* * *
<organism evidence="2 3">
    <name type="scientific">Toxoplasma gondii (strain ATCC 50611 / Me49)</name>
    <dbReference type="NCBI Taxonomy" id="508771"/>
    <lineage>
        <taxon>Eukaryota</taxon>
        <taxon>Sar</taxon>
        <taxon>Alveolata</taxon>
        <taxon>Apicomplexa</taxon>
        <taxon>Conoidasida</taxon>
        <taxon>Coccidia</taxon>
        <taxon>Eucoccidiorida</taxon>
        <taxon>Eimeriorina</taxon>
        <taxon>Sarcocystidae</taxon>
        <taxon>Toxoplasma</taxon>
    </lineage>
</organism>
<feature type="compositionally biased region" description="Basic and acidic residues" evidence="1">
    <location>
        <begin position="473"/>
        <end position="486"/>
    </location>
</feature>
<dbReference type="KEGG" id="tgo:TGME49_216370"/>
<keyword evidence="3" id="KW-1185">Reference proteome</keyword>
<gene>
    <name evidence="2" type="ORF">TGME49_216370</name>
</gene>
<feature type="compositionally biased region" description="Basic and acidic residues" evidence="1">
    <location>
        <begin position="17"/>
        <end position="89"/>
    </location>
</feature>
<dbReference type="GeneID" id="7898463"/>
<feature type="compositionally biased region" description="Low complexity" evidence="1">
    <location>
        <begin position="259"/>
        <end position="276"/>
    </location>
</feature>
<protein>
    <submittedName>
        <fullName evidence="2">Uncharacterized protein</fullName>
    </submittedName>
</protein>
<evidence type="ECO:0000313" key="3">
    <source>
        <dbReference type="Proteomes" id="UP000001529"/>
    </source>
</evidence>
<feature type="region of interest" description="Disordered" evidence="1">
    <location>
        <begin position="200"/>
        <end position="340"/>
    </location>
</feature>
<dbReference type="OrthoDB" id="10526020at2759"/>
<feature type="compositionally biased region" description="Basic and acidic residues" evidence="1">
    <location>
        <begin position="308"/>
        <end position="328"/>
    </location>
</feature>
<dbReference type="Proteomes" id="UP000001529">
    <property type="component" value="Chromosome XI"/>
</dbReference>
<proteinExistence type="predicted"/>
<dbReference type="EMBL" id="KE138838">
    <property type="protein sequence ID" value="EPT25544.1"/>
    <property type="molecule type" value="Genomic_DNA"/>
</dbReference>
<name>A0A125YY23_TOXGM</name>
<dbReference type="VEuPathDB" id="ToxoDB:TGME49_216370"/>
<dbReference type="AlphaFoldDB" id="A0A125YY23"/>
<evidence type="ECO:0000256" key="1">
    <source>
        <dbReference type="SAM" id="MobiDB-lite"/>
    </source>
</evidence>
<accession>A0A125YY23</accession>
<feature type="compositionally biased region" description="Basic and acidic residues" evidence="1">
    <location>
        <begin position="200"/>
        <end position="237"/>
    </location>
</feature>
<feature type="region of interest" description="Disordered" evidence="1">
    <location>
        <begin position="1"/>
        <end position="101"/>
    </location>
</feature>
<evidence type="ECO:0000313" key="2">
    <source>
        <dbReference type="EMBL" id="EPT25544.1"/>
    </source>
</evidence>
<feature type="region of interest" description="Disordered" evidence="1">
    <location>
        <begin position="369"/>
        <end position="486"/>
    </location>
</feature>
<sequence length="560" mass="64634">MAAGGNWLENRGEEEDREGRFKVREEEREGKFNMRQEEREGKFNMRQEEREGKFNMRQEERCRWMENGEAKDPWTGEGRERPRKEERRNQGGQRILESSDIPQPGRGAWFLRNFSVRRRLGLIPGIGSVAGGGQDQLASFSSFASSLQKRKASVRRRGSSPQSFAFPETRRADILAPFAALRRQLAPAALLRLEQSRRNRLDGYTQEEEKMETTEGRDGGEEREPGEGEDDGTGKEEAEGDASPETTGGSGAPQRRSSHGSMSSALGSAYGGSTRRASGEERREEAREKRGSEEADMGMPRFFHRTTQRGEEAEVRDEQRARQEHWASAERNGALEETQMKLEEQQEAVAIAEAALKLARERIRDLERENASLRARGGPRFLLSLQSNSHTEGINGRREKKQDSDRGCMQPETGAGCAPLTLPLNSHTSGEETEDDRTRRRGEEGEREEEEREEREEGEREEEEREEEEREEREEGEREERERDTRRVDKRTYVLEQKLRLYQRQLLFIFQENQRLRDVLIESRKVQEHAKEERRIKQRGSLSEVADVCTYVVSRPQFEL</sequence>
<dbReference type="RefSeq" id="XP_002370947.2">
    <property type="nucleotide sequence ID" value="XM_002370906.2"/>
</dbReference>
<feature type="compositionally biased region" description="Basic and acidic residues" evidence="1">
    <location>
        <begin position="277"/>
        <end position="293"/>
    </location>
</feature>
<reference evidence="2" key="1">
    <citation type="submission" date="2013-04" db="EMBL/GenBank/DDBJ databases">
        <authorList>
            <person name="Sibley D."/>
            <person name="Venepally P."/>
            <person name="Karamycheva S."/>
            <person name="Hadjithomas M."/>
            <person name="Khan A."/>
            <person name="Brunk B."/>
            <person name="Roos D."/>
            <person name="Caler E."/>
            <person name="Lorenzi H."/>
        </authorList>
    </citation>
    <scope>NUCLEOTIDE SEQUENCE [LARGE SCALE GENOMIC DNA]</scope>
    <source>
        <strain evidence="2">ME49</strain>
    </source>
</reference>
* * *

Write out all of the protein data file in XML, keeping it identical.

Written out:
<organism evidence="2 3">
    <name type="scientific">Toxoplasma gondii (strain ATCC 50611 / Me49)</name>
    <dbReference type="NCBI Taxonomy" id="508771"/>
    <lineage>
        <taxon>Eukaryota</taxon>
        <taxon>Sar</taxon>
        <taxon>Alveolata</taxon>
        <taxon>Apicomplexa</taxon>
        <taxon>Conoidasida</taxon>
        <taxon>Coccidia</taxon>
        <taxon>Eucoccidiorida</taxon>
        <taxon>Eimeriorina</taxon>
        <taxon>Sarcocystidae</taxon>
        <taxon>Toxoplasma</taxon>
    </lineage>
</organism>
<feature type="compositionally biased region" description="Basic and acidic residues" evidence="1">
    <location>
        <begin position="473"/>
        <end position="486"/>
    </location>
</feature>
<dbReference type="KEGG" id="tgo:TGME49_216370"/>
<keyword evidence="3" id="KW-1185">Reference proteome</keyword>
<gene>
    <name evidence="2" type="ORF">TGME49_216370</name>
</gene>
<feature type="compositionally biased region" description="Basic and acidic residues" evidence="1">
    <location>
        <begin position="17"/>
        <end position="89"/>
    </location>
</feature>
<dbReference type="GeneID" id="7898463"/>
<feature type="compositionally biased region" description="Low complexity" evidence="1">
    <location>
        <begin position="259"/>
        <end position="276"/>
    </location>
</feature>
<protein>
    <submittedName>
        <fullName evidence="2">Uncharacterized protein</fullName>
    </submittedName>
</protein>
<evidence type="ECO:0000313" key="3">
    <source>
        <dbReference type="Proteomes" id="UP000001529"/>
    </source>
</evidence>
<feature type="region of interest" description="Disordered" evidence="1">
    <location>
        <begin position="200"/>
        <end position="340"/>
    </location>
</feature>
<dbReference type="OrthoDB" id="10526020at2759"/>
<feature type="compositionally biased region" description="Basic and acidic residues" evidence="1">
    <location>
        <begin position="308"/>
        <end position="328"/>
    </location>
</feature>
<dbReference type="Proteomes" id="UP000001529">
    <property type="component" value="Chromosome XI"/>
</dbReference>
<proteinExistence type="predicted"/>
<dbReference type="EMBL" id="KE138838">
    <property type="protein sequence ID" value="EPT25544.1"/>
    <property type="molecule type" value="Genomic_DNA"/>
</dbReference>
<name>A0A125YY23_TOXGM</name>
<dbReference type="VEuPathDB" id="ToxoDB:TGME49_216370"/>
<dbReference type="AlphaFoldDB" id="A0A125YY23"/>
<evidence type="ECO:0000256" key="1">
    <source>
        <dbReference type="SAM" id="MobiDB-lite"/>
    </source>
</evidence>
<accession>A0A125YY23</accession>
<feature type="compositionally biased region" description="Basic and acidic residues" evidence="1">
    <location>
        <begin position="200"/>
        <end position="237"/>
    </location>
</feature>
<feature type="region of interest" description="Disordered" evidence="1">
    <location>
        <begin position="1"/>
        <end position="101"/>
    </location>
</feature>
<evidence type="ECO:0000313" key="2">
    <source>
        <dbReference type="EMBL" id="EPT25544.1"/>
    </source>
</evidence>
<feature type="region of interest" description="Disordered" evidence="1">
    <location>
        <begin position="369"/>
        <end position="486"/>
    </location>
</feature>
<sequence length="560" mass="64634">MAAGGNWLENRGEEEDREGRFKVREEEREGKFNMRQEEREGKFNMRQEEREGKFNMRQEERCRWMENGEAKDPWTGEGRERPRKEERRNQGGQRILESSDIPQPGRGAWFLRNFSVRRRLGLIPGIGSVAGGGQDQLASFSSFASSLQKRKASVRRRGSSPQSFAFPETRRADILAPFAALRRQLAPAALLRLEQSRRNRLDGYTQEEEKMETTEGRDGGEEREPGEGEDDGTGKEEAEGDASPETTGGSGAPQRRSSHGSMSSALGSAYGGSTRRASGEERREEAREKRGSEEADMGMPRFFHRTTQRGEEAEVRDEQRARQEHWASAERNGALEETQMKLEEQQEAVAIAEAALKLARERIRDLERENASLRARGGPRFLLSLQSNSHTEGINGRREKKQDSDRGCMQPETGAGCAPLTLPLNSHTSGEETEDDRTRRRGEEGEREEEEREEREEGEREEEEREEEEREEREEGEREERERDTRRVDKRTYVLEQKLRLYQRQLLFIFQENQRLRDVLIESRKVQEHAKEERRIKQRGSLSEVADVCTYVVSRPQFEL</sequence>
<dbReference type="RefSeq" id="XP_002370947.2">
    <property type="nucleotide sequence ID" value="XM_002370906.2"/>
</dbReference>
<feature type="compositionally biased region" description="Basic and acidic residues" evidence="1">
    <location>
        <begin position="277"/>
        <end position="293"/>
    </location>
</feature>
<reference evidence="2" key="1">
    <citation type="submission" date="2013-04" db="EMBL/GenBank/DDBJ databases">
        <authorList>
            <person name="Sibley D."/>
            <person name="Venepally P."/>
            <person name="Karamycheva S."/>
            <person name="Hadjithomas M."/>
            <person name="Khan A."/>
            <person name="Brunk B."/>
            <person name="Roos D."/>
            <person name="Caler E."/>
            <person name="Lorenzi H."/>
        </authorList>
    </citation>
    <scope>NUCLEOTIDE SEQUENCE [LARGE SCALE GENOMIC DNA]</scope>
    <source>
        <strain evidence="2">ME49</strain>
    </source>
</reference>